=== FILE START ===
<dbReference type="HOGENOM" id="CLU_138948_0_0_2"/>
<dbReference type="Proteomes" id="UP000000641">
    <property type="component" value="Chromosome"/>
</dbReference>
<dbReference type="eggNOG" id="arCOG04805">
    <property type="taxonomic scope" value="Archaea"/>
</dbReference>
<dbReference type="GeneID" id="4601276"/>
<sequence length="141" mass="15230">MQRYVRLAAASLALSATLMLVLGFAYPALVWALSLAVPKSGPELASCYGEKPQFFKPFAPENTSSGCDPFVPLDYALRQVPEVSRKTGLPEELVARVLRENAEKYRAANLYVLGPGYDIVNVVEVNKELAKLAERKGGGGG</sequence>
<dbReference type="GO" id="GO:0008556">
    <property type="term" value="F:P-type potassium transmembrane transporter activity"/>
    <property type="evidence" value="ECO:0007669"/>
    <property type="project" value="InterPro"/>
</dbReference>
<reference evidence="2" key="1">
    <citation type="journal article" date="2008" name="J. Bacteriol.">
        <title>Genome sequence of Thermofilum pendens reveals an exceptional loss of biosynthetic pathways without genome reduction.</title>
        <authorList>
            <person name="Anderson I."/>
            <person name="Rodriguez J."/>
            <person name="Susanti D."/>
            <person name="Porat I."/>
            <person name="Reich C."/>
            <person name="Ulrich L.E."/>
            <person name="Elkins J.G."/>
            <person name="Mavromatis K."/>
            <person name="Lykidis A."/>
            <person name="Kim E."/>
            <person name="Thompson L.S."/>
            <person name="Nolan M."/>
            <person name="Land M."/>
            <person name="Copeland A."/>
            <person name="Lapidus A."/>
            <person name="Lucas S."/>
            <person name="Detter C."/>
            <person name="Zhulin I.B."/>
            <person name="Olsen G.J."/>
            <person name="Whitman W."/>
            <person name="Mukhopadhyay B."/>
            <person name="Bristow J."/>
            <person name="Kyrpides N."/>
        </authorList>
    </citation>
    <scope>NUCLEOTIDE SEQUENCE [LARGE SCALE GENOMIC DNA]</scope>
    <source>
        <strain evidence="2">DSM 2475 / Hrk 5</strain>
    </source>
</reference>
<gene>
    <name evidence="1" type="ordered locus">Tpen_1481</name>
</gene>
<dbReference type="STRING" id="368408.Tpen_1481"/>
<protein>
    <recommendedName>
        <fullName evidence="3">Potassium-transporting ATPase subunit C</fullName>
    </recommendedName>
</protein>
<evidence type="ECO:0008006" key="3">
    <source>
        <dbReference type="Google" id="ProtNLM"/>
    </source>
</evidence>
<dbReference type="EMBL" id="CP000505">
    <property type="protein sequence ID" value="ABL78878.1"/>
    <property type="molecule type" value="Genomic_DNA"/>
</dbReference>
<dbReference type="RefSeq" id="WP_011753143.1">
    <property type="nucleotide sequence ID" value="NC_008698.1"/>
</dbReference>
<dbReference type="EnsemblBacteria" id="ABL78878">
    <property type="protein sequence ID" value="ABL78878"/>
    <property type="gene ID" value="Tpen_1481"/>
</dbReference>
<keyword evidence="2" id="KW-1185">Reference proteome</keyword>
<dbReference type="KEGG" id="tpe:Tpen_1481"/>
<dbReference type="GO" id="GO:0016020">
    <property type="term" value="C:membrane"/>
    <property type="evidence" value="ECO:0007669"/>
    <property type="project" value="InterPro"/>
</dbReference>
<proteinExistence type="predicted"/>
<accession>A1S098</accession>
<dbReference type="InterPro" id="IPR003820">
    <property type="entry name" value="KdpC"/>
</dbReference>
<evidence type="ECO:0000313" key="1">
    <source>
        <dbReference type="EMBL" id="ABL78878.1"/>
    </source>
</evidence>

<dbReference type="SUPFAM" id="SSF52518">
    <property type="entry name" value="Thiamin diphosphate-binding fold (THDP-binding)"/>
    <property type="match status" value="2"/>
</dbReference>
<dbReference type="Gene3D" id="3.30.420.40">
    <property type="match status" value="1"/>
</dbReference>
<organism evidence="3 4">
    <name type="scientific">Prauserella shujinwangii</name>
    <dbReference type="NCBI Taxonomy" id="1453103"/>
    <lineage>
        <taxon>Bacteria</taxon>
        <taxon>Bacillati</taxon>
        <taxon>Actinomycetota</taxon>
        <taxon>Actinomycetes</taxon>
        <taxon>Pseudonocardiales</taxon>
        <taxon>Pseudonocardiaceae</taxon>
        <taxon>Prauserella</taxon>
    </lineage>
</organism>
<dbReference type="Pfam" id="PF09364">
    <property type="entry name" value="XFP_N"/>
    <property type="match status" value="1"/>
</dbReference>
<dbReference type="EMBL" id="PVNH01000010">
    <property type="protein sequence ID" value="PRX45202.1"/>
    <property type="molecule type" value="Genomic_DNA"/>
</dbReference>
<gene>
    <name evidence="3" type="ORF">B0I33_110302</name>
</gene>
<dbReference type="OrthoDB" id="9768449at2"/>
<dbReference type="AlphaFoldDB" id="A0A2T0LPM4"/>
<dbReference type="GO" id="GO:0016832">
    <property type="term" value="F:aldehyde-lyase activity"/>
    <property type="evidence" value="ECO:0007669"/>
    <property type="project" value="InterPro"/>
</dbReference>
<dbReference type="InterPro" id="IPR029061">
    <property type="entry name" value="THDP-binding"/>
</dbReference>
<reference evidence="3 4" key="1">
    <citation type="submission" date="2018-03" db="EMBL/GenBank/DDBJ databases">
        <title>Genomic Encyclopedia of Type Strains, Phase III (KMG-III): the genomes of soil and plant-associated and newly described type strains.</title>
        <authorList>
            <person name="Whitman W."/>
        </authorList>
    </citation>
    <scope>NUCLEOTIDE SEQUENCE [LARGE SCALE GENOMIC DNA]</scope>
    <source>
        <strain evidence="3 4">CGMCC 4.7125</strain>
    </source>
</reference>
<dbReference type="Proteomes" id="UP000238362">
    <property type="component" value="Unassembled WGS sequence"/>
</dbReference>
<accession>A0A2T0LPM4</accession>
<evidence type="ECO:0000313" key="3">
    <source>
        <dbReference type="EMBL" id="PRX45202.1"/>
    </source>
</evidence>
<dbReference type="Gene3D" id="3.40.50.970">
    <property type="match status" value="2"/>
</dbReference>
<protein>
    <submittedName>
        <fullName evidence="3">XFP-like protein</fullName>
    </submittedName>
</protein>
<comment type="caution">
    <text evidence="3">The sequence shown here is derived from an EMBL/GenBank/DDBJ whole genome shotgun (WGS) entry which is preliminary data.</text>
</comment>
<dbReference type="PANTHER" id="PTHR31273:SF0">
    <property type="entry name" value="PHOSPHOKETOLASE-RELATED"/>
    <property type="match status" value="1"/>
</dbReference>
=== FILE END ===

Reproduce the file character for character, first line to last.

<dbReference type="HOGENOM" id="CLU_138948_0_0_2"/>
<dbReference type="Proteomes" id="UP000000641">
    <property type="component" value="Chromosome"/>
</dbReference>
<dbReference type="eggNOG" id="arCOG04805">
    <property type="taxonomic scope" value="Archaea"/>
</dbReference>
<dbReference type="GeneID" id="4601276"/>
<sequence length="141" mass="15230">MQRYVRLAAASLALSATLMLVLGFAYPALVWALSLAVPKSGPELASCYGEKPQFFKPFAPENTSSGCDPFVPLDYALRQVPEVSRKTGLPEELVARVLRENAEKYRAANLYVLGPGYDIVNVVEVNKELAKLAERKGGGGG</sequence>
<dbReference type="GO" id="GO:0008556">
    <property type="term" value="F:P-type potassium transmembrane transporter activity"/>
    <property type="evidence" value="ECO:0007669"/>
    <property type="project" value="InterPro"/>
</dbReference>
<reference evidence="2" key="1">
    <citation type="journal article" date="2008" name="J. Bacteriol.">
        <title>Genome sequence of Thermofilum pendens reveals an exceptional loss of biosynthetic pathways without genome reduction.</title>
        <authorList>
            <person name="Anderson I."/>
            <person name="Rodriguez J."/>
            <person name="Susanti D."/>
            <person name="Porat I."/>
            <person name="Reich C."/>
            <person name="Ulrich L.E."/>
            <person name="Elkins J.G."/>
            <person name="Mavromatis K."/>
            <person name="Lykidis A."/>
            <person name="Kim E."/>
            <person name="Thompson L.S."/>
            <person name="Nolan M."/>
            <person name="Land M."/>
            <person name="Copeland A."/>
            <person name="Lapidus A."/>
            <person name="Lucas S."/>
            <person name="Detter C."/>
            <person name="Zhulin I.B."/>
            <person name="Olsen G.J."/>
            <person name="Whitman W."/>
            <person name="Mukhopadhyay B."/>
            <person name="Bristow J."/>
            <person name="Kyrpides N."/>
        </authorList>
    </citation>
    <scope>NUCLEOTIDE SEQUENCE [LARGE SCALE GENOMIC DNA]</scope>
    <source>
        <strain evidence="2">DSM 2475 / Hrk 5</strain>
    </source>
</reference>
<gene>
    <name evidence="1" type="ordered locus">Tpen_1481</name>
</gene>
<dbReference type="STRING" id="368408.Tpen_1481"/>
<protein>
    <recommendedName>
        <fullName evidence="3">Potassium-transporting ATPase subunit C</fullName>
    </recommendedName>
</protein>
<evidence type="ECO:0008006" key="3">
    <source>
        <dbReference type="Google" id="ProtNLM"/>
    </source>
</evidence>
<dbReference type="EMBL" id="CP000505">
    <property type="protein sequence ID" value="ABL78878.1"/>
    <property type="molecule type" value="Genomic_DNA"/>
</dbReference>
<dbReference type="RefSeq" id="WP_011753143.1">
    <property type="nucleotide sequence ID" value="NC_008698.1"/>
</dbReference>
<dbReference type="EnsemblBacteria" id="ABL78878">
    <property type="protein sequence ID" value="ABL78878"/>
    <property type="gene ID" value="Tpen_1481"/>
</dbReference>
<keyword evidence="2" id="KW-1185">Reference proteome</keyword>
<dbReference type="KEGG" id="tpe:Tpen_1481"/>
<dbReference type="GO" id="GO:0016020">
    <property type="term" value="C:membrane"/>
    <property type="evidence" value="ECO:0007669"/>
    <property type="project" value="InterPro"/>
</dbReference>
<proteinExistence type="predicted"/>
<accession>A1S098</accession>
<dbReference type="InterPro" id="IPR003820">
    <property type="entry name" value="KdpC"/>
</dbReference>
<evidence type="ECO:0000313" key="1">
    <source>
        <dbReference type="EMBL" id="ABL78878.1"/>
    </source>
</evidence>

<dbReference type="SUPFAM" id="SSF52518">
    <property type="entry name" value="Thiamin diphosphate-binding fold (THDP-binding)"/>
    <property type="match status" value="2"/>
</dbReference>
<dbReference type="Gene3D" id="3.30.420.40">
    <property type="match status" value="1"/>
</dbReference>
<organism evidence="3 4">
    <name type="scientific">Prauserella shujinwangii</name>
    <dbReference type="NCBI Taxonomy" id="1453103"/>
    <lineage>
        <taxon>Bacteria</taxon>
        <taxon>Bacillati</taxon>
        <taxon>Actinomycetota</taxon>
        <taxon>Actinomycetes</taxon>
        <taxon>Pseudonocardiales</taxon>
        <taxon>Pseudonocardiaceae</taxon>
        <taxon>Prauserella</taxon>
    </lineage>
</organism>
<dbReference type="Pfam" id="PF09364">
    <property type="entry name" value="XFP_N"/>
    <property type="match status" value="1"/>
</dbReference>
<dbReference type="EMBL" id="PVNH01000010">
    <property type="protein sequence ID" value="PRX45202.1"/>
    <property type="molecule type" value="Genomic_DNA"/>
</dbReference>
<gene>
    <name evidence="3" type="ORF">B0I33_110302</name>
</gene>
<dbReference type="OrthoDB" id="9768449at2"/>
<dbReference type="AlphaFoldDB" id="A0A2T0LPM4"/>
<dbReference type="GO" id="GO:0016832">
    <property type="term" value="F:aldehyde-lyase activity"/>
    <property type="evidence" value="ECO:0007669"/>
    <property type="project" value="InterPro"/>
</dbReference>
<dbReference type="InterPro" id="IPR029061">
    <property type="entry name" value="THDP-binding"/>
</dbReference>
<reference evidence="3 4" key="1">
    <citation type="submission" date="2018-03" db="EMBL/GenBank/DDBJ databases">
        <title>Genomic Encyclopedia of Type Strains, Phase III (KMG-III): the genomes of soil and plant-associated and newly described type strains.</title>
        <authorList>
            <person name="Whitman W."/>
        </authorList>
    </citation>
    <scope>NUCLEOTIDE SEQUENCE [LARGE SCALE GENOMIC DNA]</scope>
    <source>
        <strain evidence="3 4">CGMCC 4.7125</strain>
    </source>
</reference>
<dbReference type="Proteomes" id="UP000238362">
    <property type="component" value="Unassembled WGS sequence"/>
</dbReference>
<accession>A0A2T0LPM4</accession>
<evidence type="ECO:0000313" key="3">
    <source>
        <dbReference type="EMBL" id="PRX45202.1"/>
    </source>
</evidence>
<dbReference type="Gene3D" id="3.40.50.970">
    <property type="match status" value="2"/>
</dbReference>
<protein>
    <submittedName>
        <fullName evidence="3">XFP-like protein</fullName>
    </submittedName>
</protein>
<comment type="caution">
    <text evidence="3">The sequence shown here is derived from an EMBL/GenBank/DDBJ whole genome shotgun (WGS) entry which is preliminary data.</text>
</comment>
<dbReference type="PANTHER" id="PTHR31273:SF0">
    <property type="entry name" value="PHOSPHOKETOLASE-RELATED"/>
    <property type="match status" value="1"/>
</dbReference>